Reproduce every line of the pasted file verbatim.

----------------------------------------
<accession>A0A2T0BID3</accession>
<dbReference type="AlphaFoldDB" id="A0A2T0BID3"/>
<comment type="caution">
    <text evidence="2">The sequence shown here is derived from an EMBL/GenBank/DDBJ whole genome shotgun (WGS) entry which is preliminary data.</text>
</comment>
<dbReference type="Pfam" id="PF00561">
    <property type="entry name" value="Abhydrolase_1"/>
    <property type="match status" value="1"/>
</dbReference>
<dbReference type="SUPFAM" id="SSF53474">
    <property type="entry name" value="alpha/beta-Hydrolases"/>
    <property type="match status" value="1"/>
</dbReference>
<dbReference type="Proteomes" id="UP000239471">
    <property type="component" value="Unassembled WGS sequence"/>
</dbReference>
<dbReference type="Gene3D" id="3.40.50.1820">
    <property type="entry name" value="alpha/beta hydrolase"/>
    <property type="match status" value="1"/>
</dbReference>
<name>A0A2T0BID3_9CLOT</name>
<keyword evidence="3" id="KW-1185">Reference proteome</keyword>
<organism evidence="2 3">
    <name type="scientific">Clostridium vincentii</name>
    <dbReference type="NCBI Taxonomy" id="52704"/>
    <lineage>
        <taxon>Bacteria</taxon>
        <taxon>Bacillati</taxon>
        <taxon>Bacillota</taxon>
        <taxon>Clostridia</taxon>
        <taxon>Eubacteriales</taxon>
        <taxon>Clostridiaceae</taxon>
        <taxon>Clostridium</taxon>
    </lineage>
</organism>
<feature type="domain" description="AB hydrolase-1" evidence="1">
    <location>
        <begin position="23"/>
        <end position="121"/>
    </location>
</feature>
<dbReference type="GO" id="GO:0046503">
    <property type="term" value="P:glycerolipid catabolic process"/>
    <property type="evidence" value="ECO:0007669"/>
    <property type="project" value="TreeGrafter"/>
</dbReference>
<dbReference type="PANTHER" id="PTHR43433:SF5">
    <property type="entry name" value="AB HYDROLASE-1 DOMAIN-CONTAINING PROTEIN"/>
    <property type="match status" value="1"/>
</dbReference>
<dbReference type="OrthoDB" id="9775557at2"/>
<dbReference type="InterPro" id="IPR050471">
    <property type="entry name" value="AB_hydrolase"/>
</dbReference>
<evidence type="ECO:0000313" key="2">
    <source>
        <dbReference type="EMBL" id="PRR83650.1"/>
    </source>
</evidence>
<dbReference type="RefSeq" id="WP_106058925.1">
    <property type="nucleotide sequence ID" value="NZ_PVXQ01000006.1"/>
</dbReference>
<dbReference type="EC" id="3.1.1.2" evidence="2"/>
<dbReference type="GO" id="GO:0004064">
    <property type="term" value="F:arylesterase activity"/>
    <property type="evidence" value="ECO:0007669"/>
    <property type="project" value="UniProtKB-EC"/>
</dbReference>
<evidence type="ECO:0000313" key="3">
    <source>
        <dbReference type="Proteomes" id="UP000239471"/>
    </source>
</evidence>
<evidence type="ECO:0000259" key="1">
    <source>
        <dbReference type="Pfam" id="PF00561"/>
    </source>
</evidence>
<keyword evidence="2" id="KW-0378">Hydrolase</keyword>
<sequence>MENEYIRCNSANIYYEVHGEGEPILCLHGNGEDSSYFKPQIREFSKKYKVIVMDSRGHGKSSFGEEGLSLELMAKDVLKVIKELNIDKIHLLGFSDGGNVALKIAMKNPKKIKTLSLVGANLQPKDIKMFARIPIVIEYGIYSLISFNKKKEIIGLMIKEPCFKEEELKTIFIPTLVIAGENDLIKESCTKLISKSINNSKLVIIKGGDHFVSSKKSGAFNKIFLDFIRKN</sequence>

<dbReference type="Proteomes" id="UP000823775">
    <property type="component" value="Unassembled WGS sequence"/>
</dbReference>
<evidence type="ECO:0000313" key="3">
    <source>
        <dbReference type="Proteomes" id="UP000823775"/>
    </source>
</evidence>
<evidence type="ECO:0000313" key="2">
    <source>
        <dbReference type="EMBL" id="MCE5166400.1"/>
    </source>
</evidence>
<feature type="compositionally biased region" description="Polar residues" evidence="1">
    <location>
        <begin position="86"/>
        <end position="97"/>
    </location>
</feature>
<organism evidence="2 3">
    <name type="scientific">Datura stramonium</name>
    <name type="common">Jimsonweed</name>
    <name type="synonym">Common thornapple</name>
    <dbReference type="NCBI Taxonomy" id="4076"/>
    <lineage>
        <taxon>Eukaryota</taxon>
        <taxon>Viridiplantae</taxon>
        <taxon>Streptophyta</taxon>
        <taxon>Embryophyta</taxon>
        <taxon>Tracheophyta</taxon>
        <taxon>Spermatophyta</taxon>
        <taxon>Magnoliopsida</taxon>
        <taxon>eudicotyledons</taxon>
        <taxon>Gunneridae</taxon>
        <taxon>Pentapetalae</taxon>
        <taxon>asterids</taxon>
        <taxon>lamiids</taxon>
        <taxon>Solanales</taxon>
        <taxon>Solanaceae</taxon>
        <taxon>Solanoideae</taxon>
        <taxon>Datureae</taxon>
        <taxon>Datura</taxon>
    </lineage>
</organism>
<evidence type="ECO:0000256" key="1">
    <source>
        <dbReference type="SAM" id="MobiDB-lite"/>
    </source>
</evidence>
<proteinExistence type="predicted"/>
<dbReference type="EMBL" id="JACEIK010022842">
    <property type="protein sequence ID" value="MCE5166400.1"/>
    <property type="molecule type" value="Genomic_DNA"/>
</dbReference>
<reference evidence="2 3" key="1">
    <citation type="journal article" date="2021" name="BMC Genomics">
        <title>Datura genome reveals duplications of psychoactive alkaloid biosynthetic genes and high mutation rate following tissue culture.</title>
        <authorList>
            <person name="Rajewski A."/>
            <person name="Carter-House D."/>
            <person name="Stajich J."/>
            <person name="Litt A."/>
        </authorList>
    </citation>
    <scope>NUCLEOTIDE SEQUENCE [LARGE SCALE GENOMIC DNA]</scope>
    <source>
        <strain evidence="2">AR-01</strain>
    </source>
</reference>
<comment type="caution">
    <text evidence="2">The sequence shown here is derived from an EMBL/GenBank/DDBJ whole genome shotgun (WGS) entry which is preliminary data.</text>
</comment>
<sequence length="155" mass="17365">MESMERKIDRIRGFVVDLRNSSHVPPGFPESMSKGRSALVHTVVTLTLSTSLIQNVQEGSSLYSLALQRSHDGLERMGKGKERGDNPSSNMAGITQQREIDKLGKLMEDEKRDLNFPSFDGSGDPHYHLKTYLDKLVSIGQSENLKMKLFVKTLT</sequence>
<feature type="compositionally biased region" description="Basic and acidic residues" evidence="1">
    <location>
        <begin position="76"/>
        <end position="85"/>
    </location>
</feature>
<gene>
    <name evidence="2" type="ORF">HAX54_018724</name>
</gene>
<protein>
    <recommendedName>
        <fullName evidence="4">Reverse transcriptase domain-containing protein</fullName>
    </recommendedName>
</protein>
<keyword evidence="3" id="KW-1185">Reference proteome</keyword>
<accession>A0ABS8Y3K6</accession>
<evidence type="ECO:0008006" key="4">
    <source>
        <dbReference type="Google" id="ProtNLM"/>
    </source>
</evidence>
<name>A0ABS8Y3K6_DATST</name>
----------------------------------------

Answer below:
<accession>A0A2T0BID3</accession>
<dbReference type="AlphaFoldDB" id="A0A2T0BID3"/>
<comment type="caution">
    <text evidence="2">The sequence shown here is derived from an EMBL/GenBank/DDBJ whole genome shotgun (WGS) entry which is preliminary data.</text>
</comment>
<dbReference type="Pfam" id="PF00561">
    <property type="entry name" value="Abhydrolase_1"/>
    <property type="match status" value="1"/>
</dbReference>
<dbReference type="SUPFAM" id="SSF53474">
    <property type="entry name" value="alpha/beta-Hydrolases"/>
    <property type="match status" value="1"/>
</dbReference>
<dbReference type="Proteomes" id="UP000239471">
    <property type="component" value="Unassembled WGS sequence"/>
</dbReference>
<dbReference type="Gene3D" id="3.40.50.1820">
    <property type="entry name" value="alpha/beta hydrolase"/>
    <property type="match status" value="1"/>
</dbReference>
<name>A0A2T0BID3_9CLOT</name>
<keyword evidence="3" id="KW-1185">Reference proteome</keyword>
<organism evidence="2 3">
    <name type="scientific">Clostridium vincentii</name>
    <dbReference type="NCBI Taxonomy" id="52704"/>
    <lineage>
        <taxon>Bacteria</taxon>
        <taxon>Bacillati</taxon>
        <taxon>Bacillota</taxon>
        <taxon>Clostridia</taxon>
        <taxon>Eubacteriales</taxon>
        <taxon>Clostridiaceae</taxon>
        <taxon>Clostridium</taxon>
    </lineage>
</organism>
<feature type="domain" description="AB hydrolase-1" evidence="1">
    <location>
        <begin position="23"/>
        <end position="121"/>
    </location>
</feature>
<dbReference type="GO" id="GO:0046503">
    <property type="term" value="P:glycerolipid catabolic process"/>
    <property type="evidence" value="ECO:0007669"/>
    <property type="project" value="TreeGrafter"/>
</dbReference>
<dbReference type="PANTHER" id="PTHR43433:SF5">
    <property type="entry name" value="AB HYDROLASE-1 DOMAIN-CONTAINING PROTEIN"/>
    <property type="match status" value="1"/>
</dbReference>
<dbReference type="OrthoDB" id="9775557at2"/>
<dbReference type="InterPro" id="IPR050471">
    <property type="entry name" value="AB_hydrolase"/>
</dbReference>
<evidence type="ECO:0000313" key="2">
    <source>
        <dbReference type="EMBL" id="PRR83650.1"/>
    </source>
</evidence>
<dbReference type="RefSeq" id="WP_106058925.1">
    <property type="nucleotide sequence ID" value="NZ_PVXQ01000006.1"/>
</dbReference>
<dbReference type="EC" id="3.1.1.2" evidence="2"/>
<dbReference type="GO" id="GO:0004064">
    <property type="term" value="F:arylesterase activity"/>
    <property type="evidence" value="ECO:0007669"/>
    <property type="project" value="UniProtKB-EC"/>
</dbReference>
<evidence type="ECO:0000313" key="3">
    <source>
        <dbReference type="Proteomes" id="UP000239471"/>
    </source>
</evidence>
<evidence type="ECO:0000259" key="1">
    <source>
        <dbReference type="Pfam" id="PF00561"/>
    </source>
</evidence>
<keyword evidence="2" id="KW-0378">Hydrolase</keyword>
<sequence>MENEYIRCNSANIYYEVHGEGEPILCLHGNGEDSSYFKPQIREFSKKYKVIVMDSRGHGKSSFGEEGLSLELMAKDVLKVIKELNIDKIHLLGFSDGGNVALKIAMKNPKKIKTLSLVGANLQPKDIKMFARIPIVIEYGIYSLISFNKKKEIIGLMIKEPCFKEEELKTIFIPTLVIAGENDLIKESCTKLISKSINNSKLVIIKGGDHFVSSKKSGAFNKIFLDFIRKN</sequence>

<dbReference type="Proteomes" id="UP000823775">
    <property type="component" value="Unassembled WGS sequence"/>
</dbReference>
<evidence type="ECO:0000313" key="3">
    <source>
        <dbReference type="Proteomes" id="UP000823775"/>
    </source>
</evidence>
<evidence type="ECO:0000313" key="2">
    <source>
        <dbReference type="EMBL" id="MCE5166400.1"/>
    </source>
</evidence>
<feature type="compositionally biased region" description="Polar residues" evidence="1">
    <location>
        <begin position="86"/>
        <end position="97"/>
    </location>
</feature>
<organism evidence="2 3">
    <name type="scientific">Datura stramonium</name>
    <name type="common">Jimsonweed</name>
    <name type="synonym">Common thornapple</name>
    <dbReference type="NCBI Taxonomy" id="4076"/>
    <lineage>
        <taxon>Eukaryota</taxon>
        <taxon>Viridiplantae</taxon>
        <taxon>Streptophyta</taxon>
        <taxon>Embryophyta</taxon>
        <taxon>Tracheophyta</taxon>
        <taxon>Spermatophyta</taxon>
        <taxon>Magnoliopsida</taxon>
        <taxon>eudicotyledons</taxon>
        <taxon>Gunneridae</taxon>
        <taxon>Pentapetalae</taxon>
        <taxon>asterids</taxon>
        <taxon>lamiids</taxon>
        <taxon>Solanales</taxon>
        <taxon>Solanaceae</taxon>
        <taxon>Solanoideae</taxon>
        <taxon>Datureae</taxon>
        <taxon>Datura</taxon>
    </lineage>
</organism>
<evidence type="ECO:0000256" key="1">
    <source>
        <dbReference type="SAM" id="MobiDB-lite"/>
    </source>
</evidence>
<proteinExistence type="predicted"/>
<dbReference type="EMBL" id="JACEIK010022842">
    <property type="protein sequence ID" value="MCE5166400.1"/>
    <property type="molecule type" value="Genomic_DNA"/>
</dbReference>
<reference evidence="2 3" key="1">
    <citation type="journal article" date="2021" name="BMC Genomics">
        <title>Datura genome reveals duplications of psychoactive alkaloid biosynthetic genes and high mutation rate following tissue culture.</title>
        <authorList>
            <person name="Rajewski A."/>
            <person name="Carter-House D."/>
            <person name="Stajich J."/>
            <person name="Litt A."/>
        </authorList>
    </citation>
    <scope>NUCLEOTIDE SEQUENCE [LARGE SCALE GENOMIC DNA]</scope>
    <source>
        <strain evidence="2">AR-01</strain>
    </source>
</reference>
<comment type="caution">
    <text evidence="2">The sequence shown here is derived from an EMBL/GenBank/DDBJ whole genome shotgun (WGS) entry which is preliminary data.</text>
</comment>
<sequence length="155" mass="17365">MESMERKIDRIRGFVVDLRNSSHVPPGFPESMSKGRSALVHTVVTLTLSTSLIQNVQEGSSLYSLALQRSHDGLERMGKGKERGDNPSSNMAGITQQREIDKLGKLMEDEKRDLNFPSFDGSGDPHYHLKTYLDKLVSIGQSENLKMKLFVKTLT</sequence>
<feature type="compositionally biased region" description="Basic and acidic residues" evidence="1">
    <location>
        <begin position="76"/>
        <end position="85"/>
    </location>
</feature>
<gene>
    <name evidence="2" type="ORF">HAX54_018724</name>
</gene>
<protein>
    <recommendedName>
        <fullName evidence="4">Reverse transcriptase domain-containing protein</fullName>
    </recommendedName>
</protein>
<keyword evidence="3" id="KW-1185">Reference proteome</keyword>
<accession>A0ABS8Y3K6</accession>
<evidence type="ECO:0008006" key="4">
    <source>
        <dbReference type="Google" id="ProtNLM"/>
    </source>
</evidence>
<name>A0ABS8Y3K6_DATST</name>